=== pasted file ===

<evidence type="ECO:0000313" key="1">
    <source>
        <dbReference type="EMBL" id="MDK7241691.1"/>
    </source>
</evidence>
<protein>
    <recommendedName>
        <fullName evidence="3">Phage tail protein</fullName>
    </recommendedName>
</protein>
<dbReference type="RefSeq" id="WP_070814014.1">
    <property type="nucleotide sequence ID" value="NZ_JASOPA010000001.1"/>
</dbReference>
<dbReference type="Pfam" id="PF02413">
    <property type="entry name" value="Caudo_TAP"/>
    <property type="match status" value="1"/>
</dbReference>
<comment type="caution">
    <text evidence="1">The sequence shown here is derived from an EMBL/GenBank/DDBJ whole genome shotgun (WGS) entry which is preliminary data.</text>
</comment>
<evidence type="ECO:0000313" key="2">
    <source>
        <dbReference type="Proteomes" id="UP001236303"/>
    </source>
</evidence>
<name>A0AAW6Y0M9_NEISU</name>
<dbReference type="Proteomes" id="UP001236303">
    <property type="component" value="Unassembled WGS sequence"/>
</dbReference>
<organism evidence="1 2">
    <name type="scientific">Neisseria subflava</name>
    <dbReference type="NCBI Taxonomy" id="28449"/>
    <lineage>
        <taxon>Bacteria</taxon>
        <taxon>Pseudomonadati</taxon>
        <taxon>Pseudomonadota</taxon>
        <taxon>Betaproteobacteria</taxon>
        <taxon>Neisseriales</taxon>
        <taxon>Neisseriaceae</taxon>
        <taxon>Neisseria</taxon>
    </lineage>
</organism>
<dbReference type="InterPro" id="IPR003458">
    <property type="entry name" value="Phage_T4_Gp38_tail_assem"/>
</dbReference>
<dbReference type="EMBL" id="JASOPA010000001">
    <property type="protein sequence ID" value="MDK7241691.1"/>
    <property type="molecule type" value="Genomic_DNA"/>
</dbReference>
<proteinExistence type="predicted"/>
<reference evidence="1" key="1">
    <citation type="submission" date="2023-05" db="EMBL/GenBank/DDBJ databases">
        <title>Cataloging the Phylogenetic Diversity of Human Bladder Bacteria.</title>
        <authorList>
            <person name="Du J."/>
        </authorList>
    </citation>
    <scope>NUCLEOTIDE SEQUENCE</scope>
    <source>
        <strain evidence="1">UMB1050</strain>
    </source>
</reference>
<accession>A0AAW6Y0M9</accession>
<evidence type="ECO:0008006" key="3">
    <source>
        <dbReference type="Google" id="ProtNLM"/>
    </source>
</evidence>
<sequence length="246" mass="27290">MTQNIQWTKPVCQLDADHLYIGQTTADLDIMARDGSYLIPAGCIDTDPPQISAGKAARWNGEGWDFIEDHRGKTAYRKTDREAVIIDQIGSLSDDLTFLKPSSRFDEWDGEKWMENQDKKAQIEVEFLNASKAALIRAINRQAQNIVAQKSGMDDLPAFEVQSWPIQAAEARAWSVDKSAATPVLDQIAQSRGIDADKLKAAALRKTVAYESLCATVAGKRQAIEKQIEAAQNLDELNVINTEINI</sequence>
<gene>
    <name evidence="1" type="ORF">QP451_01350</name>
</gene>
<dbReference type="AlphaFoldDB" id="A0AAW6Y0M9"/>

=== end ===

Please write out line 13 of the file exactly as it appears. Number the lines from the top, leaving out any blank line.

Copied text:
</dbReference>